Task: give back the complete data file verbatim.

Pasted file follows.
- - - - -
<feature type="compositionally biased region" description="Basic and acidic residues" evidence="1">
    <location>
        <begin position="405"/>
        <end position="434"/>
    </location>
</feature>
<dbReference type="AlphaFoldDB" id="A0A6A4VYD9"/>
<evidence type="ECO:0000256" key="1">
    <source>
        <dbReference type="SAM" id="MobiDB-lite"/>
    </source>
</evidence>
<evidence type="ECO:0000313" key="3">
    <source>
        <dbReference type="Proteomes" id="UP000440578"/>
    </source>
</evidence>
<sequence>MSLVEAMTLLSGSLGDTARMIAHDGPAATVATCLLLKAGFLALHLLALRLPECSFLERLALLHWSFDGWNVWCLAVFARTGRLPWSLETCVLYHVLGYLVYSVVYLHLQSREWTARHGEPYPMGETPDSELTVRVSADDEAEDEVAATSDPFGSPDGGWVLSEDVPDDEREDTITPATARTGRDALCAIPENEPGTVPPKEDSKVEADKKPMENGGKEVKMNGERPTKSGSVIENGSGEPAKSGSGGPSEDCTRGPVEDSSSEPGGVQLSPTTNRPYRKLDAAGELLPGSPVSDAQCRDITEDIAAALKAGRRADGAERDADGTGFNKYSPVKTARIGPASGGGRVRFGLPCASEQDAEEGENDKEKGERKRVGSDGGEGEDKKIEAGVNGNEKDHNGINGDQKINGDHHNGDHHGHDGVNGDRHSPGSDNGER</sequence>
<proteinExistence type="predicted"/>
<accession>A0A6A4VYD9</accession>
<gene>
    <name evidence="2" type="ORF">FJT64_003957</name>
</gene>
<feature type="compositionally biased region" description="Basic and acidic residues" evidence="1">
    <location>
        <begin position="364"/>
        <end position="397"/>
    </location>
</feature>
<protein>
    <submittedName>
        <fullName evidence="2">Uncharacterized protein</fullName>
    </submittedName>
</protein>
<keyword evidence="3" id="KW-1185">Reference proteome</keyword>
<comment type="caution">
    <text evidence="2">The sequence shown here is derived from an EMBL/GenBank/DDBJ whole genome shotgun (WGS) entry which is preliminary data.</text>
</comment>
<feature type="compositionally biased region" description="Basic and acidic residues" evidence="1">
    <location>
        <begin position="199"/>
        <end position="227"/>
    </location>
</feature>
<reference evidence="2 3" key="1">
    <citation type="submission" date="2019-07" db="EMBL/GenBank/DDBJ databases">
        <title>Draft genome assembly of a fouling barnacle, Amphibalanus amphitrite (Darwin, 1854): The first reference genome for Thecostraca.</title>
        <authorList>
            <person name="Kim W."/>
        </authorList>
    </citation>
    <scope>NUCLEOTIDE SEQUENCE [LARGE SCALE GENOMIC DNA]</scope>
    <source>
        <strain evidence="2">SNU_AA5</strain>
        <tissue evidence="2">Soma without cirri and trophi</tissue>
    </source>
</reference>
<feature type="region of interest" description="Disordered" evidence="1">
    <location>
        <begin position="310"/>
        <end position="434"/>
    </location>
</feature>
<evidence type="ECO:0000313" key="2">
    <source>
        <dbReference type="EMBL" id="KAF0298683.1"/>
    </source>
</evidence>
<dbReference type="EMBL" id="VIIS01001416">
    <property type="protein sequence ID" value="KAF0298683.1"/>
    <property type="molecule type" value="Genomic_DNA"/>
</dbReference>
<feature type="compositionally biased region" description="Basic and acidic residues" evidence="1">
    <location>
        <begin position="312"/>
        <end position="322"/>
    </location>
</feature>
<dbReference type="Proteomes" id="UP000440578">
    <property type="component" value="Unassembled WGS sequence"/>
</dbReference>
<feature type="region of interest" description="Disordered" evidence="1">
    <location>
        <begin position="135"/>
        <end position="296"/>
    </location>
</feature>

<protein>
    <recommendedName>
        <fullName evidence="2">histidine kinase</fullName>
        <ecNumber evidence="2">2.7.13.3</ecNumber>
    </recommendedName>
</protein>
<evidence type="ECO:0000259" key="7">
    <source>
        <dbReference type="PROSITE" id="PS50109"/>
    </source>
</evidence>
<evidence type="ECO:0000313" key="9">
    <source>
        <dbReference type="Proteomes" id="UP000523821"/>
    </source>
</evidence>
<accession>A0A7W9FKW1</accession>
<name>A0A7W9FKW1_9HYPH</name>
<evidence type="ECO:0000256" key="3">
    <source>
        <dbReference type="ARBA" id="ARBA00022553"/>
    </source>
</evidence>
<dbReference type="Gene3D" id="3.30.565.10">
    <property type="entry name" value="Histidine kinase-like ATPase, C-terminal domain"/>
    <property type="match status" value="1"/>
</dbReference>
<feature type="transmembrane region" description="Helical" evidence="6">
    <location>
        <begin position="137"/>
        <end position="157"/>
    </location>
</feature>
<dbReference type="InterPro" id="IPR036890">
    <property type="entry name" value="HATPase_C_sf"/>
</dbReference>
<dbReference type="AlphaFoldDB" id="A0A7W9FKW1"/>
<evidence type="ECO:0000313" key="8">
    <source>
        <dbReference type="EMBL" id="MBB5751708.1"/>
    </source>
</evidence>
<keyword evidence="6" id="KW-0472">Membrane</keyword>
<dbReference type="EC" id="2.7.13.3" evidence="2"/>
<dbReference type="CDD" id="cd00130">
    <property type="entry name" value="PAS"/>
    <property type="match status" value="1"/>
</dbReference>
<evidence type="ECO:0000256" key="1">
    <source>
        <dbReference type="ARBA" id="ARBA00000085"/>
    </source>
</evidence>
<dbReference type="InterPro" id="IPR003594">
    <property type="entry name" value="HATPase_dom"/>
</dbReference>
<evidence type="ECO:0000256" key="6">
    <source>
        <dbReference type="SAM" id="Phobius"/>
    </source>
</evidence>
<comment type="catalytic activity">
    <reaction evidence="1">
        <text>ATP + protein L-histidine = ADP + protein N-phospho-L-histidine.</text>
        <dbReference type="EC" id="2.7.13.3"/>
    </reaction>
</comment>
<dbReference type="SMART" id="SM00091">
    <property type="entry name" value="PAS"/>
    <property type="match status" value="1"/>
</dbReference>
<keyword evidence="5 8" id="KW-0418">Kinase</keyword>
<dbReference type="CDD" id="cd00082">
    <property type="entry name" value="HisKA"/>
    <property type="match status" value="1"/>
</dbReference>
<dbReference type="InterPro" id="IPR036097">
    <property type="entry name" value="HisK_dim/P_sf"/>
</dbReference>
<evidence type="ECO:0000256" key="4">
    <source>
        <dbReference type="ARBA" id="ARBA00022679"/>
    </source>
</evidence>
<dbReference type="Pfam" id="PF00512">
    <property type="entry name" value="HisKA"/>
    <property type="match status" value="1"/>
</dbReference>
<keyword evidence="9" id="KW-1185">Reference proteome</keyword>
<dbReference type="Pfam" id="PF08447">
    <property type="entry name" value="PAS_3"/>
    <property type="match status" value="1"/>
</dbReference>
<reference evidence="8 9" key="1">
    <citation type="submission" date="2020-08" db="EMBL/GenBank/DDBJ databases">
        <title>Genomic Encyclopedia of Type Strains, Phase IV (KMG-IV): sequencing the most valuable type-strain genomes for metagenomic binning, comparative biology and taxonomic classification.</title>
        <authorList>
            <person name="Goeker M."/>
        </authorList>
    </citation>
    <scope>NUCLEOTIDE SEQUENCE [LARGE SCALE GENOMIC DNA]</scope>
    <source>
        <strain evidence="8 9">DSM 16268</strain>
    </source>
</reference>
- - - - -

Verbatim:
<feature type="compositionally biased region" description="Basic and acidic residues" evidence="1">
    <location>
        <begin position="405"/>
        <end position="434"/>
    </location>
</feature>
<dbReference type="AlphaFoldDB" id="A0A6A4VYD9"/>
<evidence type="ECO:0000256" key="1">
    <source>
        <dbReference type="SAM" id="MobiDB-lite"/>
    </source>
</evidence>
<evidence type="ECO:0000313" key="3">
    <source>
        <dbReference type="Proteomes" id="UP000440578"/>
    </source>
</evidence>
<sequence>MSLVEAMTLLSGSLGDTARMIAHDGPAATVATCLLLKAGFLALHLLALRLPECSFLERLALLHWSFDGWNVWCLAVFARTGRLPWSLETCVLYHVLGYLVYSVVYLHLQSREWTARHGEPYPMGETPDSELTVRVSADDEAEDEVAATSDPFGSPDGGWVLSEDVPDDEREDTITPATARTGRDALCAIPENEPGTVPPKEDSKVEADKKPMENGGKEVKMNGERPTKSGSVIENGSGEPAKSGSGGPSEDCTRGPVEDSSSEPGGVQLSPTTNRPYRKLDAAGELLPGSPVSDAQCRDITEDIAAALKAGRRADGAERDADGTGFNKYSPVKTARIGPASGGGRVRFGLPCASEQDAEEGENDKEKGERKRVGSDGGEGEDKKIEAGVNGNEKDHNGINGDQKINGDHHNGDHHGHDGVNGDRHSPGSDNGER</sequence>
<proteinExistence type="predicted"/>
<accession>A0A6A4VYD9</accession>
<gene>
    <name evidence="2" type="ORF">FJT64_003957</name>
</gene>
<feature type="compositionally biased region" description="Basic and acidic residues" evidence="1">
    <location>
        <begin position="364"/>
        <end position="397"/>
    </location>
</feature>
<protein>
    <submittedName>
        <fullName evidence="2">Uncharacterized protein</fullName>
    </submittedName>
</protein>
<keyword evidence="3" id="KW-1185">Reference proteome</keyword>
<comment type="caution">
    <text evidence="2">The sequence shown here is derived from an EMBL/GenBank/DDBJ whole genome shotgun (WGS) entry which is preliminary data.</text>
</comment>
<feature type="compositionally biased region" description="Basic and acidic residues" evidence="1">
    <location>
        <begin position="199"/>
        <end position="227"/>
    </location>
</feature>
<reference evidence="2 3" key="1">
    <citation type="submission" date="2019-07" db="EMBL/GenBank/DDBJ databases">
        <title>Draft genome assembly of a fouling barnacle, Amphibalanus amphitrite (Darwin, 1854): The first reference genome for Thecostraca.</title>
        <authorList>
            <person name="Kim W."/>
        </authorList>
    </citation>
    <scope>NUCLEOTIDE SEQUENCE [LARGE SCALE GENOMIC DNA]</scope>
    <source>
        <strain evidence="2">SNU_AA5</strain>
        <tissue evidence="2">Soma without cirri and trophi</tissue>
    </source>
</reference>
<feature type="region of interest" description="Disordered" evidence="1">
    <location>
        <begin position="310"/>
        <end position="434"/>
    </location>
</feature>
<evidence type="ECO:0000313" key="2">
    <source>
        <dbReference type="EMBL" id="KAF0298683.1"/>
    </source>
</evidence>
<dbReference type="EMBL" id="VIIS01001416">
    <property type="protein sequence ID" value="KAF0298683.1"/>
    <property type="molecule type" value="Genomic_DNA"/>
</dbReference>
<feature type="compositionally biased region" description="Basic and acidic residues" evidence="1">
    <location>
        <begin position="312"/>
        <end position="322"/>
    </location>
</feature>
<dbReference type="Proteomes" id="UP000440578">
    <property type="component" value="Unassembled WGS sequence"/>
</dbReference>
<feature type="region of interest" description="Disordered" evidence="1">
    <location>
        <begin position="135"/>
        <end position="296"/>
    </location>
</feature>

<protein>
    <recommendedName>
        <fullName evidence="2">histidine kinase</fullName>
        <ecNumber evidence="2">2.7.13.3</ecNumber>
    </recommendedName>
</protein>
<evidence type="ECO:0000259" key="7">
    <source>
        <dbReference type="PROSITE" id="PS50109"/>
    </source>
</evidence>
<evidence type="ECO:0000313" key="9">
    <source>
        <dbReference type="Proteomes" id="UP000523821"/>
    </source>
</evidence>
<accession>A0A7W9FKW1</accession>
<name>A0A7W9FKW1_9HYPH</name>
<evidence type="ECO:0000256" key="3">
    <source>
        <dbReference type="ARBA" id="ARBA00022553"/>
    </source>
</evidence>
<dbReference type="Gene3D" id="3.30.565.10">
    <property type="entry name" value="Histidine kinase-like ATPase, C-terminal domain"/>
    <property type="match status" value="1"/>
</dbReference>
<feature type="transmembrane region" description="Helical" evidence="6">
    <location>
        <begin position="137"/>
        <end position="157"/>
    </location>
</feature>
<dbReference type="InterPro" id="IPR036890">
    <property type="entry name" value="HATPase_C_sf"/>
</dbReference>
<dbReference type="AlphaFoldDB" id="A0A7W9FKW1"/>
<evidence type="ECO:0000313" key="8">
    <source>
        <dbReference type="EMBL" id="MBB5751708.1"/>
    </source>
</evidence>
<keyword evidence="6" id="KW-0472">Membrane</keyword>
<dbReference type="EC" id="2.7.13.3" evidence="2"/>
<dbReference type="CDD" id="cd00130">
    <property type="entry name" value="PAS"/>
    <property type="match status" value="1"/>
</dbReference>
<evidence type="ECO:0000256" key="1">
    <source>
        <dbReference type="ARBA" id="ARBA00000085"/>
    </source>
</evidence>
<dbReference type="InterPro" id="IPR003594">
    <property type="entry name" value="HATPase_dom"/>
</dbReference>
<evidence type="ECO:0000256" key="6">
    <source>
        <dbReference type="SAM" id="Phobius"/>
    </source>
</evidence>
<comment type="catalytic activity">
    <reaction evidence="1">
        <text>ATP + protein L-histidine = ADP + protein N-phospho-L-histidine.</text>
        <dbReference type="EC" id="2.7.13.3"/>
    </reaction>
</comment>
<dbReference type="SMART" id="SM00091">
    <property type="entry name" value="PAS"/>
    <property type="match status" value="1"/>
</dbReference>
<keyword evidence="5 8" id="KW-0418">Kinase</keyword>
<dbReference type="CDD" id="cd00082">
    <property type="entry name" value="HisKA"/>
    <property type="match status" value="1"/>
</dbReference>
<dbReference type="InterPro" id="IPR036097">
    <property type="entry name" value="HisK_dim/P_sf"/>
</dbReference>
<evidence type="ECO:0000256" key="4">
    <source>
        <dbReference type="ARBA" id="ARBA00022679"/>
    </source>
</evidence>
<dbReference type="Pfam" id="PF00512">
    <property type="entry name" value="HisKA"/>
    <property type="match status" value="1"/>
</dbReference>
<keyword evidence="9" id="KW-1185">Reference proteome</keyword>
<dbReference type="Pfam" id="PF08447">
    <property type="entry name" value="PAS_3"/>
    <property type="match status" value="1"/>
</dbReference>
<reference evidence="8 9" key="1">
    <citation type="submission" date="2020-08" db="EMBL/GenBank/DDBJ databases">
        <title>Genomic Encyclopedia of Type Strains, Phase IV (KMG-IV): sequencing the most valuable type-strain genomes for metagenomic binning, comparative biology and taxonomic classification.</title>
        <authorList>
            <person name="Goeker M."/>
        </authorList>
    </citation>
    <scope>NUCLEOTIDE SEQUENCE [LARGE SCALE GENOMIC DNA]</scope>
    <source>
        <strain evidence="8 9">DSM 16268</strain>
    </source>
</reference>